|Publication number||US5549260 A|
|Application number||US 08/380,005|
|Publication date||Aug 27, 1996|
|Filing date||Jan 27, 1995|
|Priority date||Jan 27, 1995|
|Publication number||08380005, 380005, US 5549260 A, US 5549260A, US-A-5549260, US5549260 A, US5549260A|
|Inventors||Wilmer H. Reed, III|
|Original Assignee||Dynamic Engineering, Inc.|
|Export Citation||BiBTeX, EndNote, RefMan|
|Patent Citations (7), Non-Patent Citations (4), Referenced by (34), Classifications (11), Legal Events (7)|
|External Links: USPTO, USPTO Assignment, Espacenet|
1. Field of the Invention
The present invention concerns a device for generating aerodynamic forces for the active control of buffet response of tail surfaces on an aircraft.
2. Description of the Related Art
The tail surfaces of a high-speed fighter aircraft operating at a high angle of attack are enveloped by the wake of turbulent vortex flow generated upstream by leading edges of the wings. This unsteady flow field produces dynamic loads and results in severe buffet responses on such tail surfaces. For instance, on the F-18 aircraft, buffet responses as high as ±450 g's have been measured on the vertical tail tips during high angle-of-attack flight. Such vibrations have resulted in premature fatigue failures of the structure and costly efforts to re-engineer and strengthen the structure.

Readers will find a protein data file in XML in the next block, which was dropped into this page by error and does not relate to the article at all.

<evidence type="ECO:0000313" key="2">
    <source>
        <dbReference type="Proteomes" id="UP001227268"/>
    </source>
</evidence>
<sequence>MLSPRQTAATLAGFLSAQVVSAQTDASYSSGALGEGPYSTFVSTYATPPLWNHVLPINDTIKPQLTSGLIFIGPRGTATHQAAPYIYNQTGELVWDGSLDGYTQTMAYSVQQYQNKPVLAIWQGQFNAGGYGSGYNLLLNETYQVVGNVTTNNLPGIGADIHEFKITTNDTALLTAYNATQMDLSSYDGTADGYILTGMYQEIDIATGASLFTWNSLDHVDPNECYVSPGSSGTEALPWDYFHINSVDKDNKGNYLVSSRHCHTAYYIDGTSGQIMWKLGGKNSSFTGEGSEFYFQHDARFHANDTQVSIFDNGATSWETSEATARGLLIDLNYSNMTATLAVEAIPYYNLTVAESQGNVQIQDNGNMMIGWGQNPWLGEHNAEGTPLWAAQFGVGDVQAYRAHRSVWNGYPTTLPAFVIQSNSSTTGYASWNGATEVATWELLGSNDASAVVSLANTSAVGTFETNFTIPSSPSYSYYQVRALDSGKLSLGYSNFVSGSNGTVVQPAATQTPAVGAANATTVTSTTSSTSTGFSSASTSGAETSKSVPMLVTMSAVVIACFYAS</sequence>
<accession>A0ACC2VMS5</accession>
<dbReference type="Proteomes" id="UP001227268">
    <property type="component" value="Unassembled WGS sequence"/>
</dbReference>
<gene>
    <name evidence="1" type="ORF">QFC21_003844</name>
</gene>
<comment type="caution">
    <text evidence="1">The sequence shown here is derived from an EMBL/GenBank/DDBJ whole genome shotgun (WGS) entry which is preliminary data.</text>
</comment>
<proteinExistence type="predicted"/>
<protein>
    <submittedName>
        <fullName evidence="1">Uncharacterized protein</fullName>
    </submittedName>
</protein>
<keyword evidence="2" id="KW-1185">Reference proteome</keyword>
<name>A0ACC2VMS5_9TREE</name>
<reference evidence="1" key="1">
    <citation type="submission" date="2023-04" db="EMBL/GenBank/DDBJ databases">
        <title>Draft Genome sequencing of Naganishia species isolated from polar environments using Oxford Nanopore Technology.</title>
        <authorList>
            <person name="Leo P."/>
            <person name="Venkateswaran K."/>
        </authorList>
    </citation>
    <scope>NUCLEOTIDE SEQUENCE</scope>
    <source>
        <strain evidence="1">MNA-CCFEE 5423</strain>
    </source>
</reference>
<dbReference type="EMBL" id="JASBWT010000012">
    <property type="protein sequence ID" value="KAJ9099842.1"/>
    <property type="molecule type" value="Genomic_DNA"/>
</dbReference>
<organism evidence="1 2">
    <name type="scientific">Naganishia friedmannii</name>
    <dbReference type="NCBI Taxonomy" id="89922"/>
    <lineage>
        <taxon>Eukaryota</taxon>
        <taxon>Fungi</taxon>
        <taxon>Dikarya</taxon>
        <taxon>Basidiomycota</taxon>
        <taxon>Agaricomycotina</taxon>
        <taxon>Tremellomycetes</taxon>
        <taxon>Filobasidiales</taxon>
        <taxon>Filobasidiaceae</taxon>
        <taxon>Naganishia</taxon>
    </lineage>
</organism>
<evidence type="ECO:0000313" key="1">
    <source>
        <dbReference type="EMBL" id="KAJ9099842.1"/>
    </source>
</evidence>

Schemes for alleviating problems of aircraft buffet at high angles of attack can be characterized as either passive or active.
Passive methods include, for example, strengthening and stiffening the aircraft structure itself; modifying the vortex flow field by aerodynamic devices such as wing leading edge extensions (LEX), fences, and wing leading edge blowing or sucking; and employing damping devices like viscoelastic layer constrainers, tuned vibration absorbers, and tuned dampers.
Active methods of buffet alleviation employ an active feedback control system to suppress the aircraft response due to buffet excitation. In this approach, buffet response signals are processed by a control law and fed back as input to a force generator which reduces the buffeting. Examples of proposed active feedback control concepts for suppressing buffet response include: aircraft flight control surfaces, such as the rudder; an auxiliary aerodynamic surface, such as a tip-mounted vane; and so-called "smart structures" involving piezoelectric actuators bonded to the tail.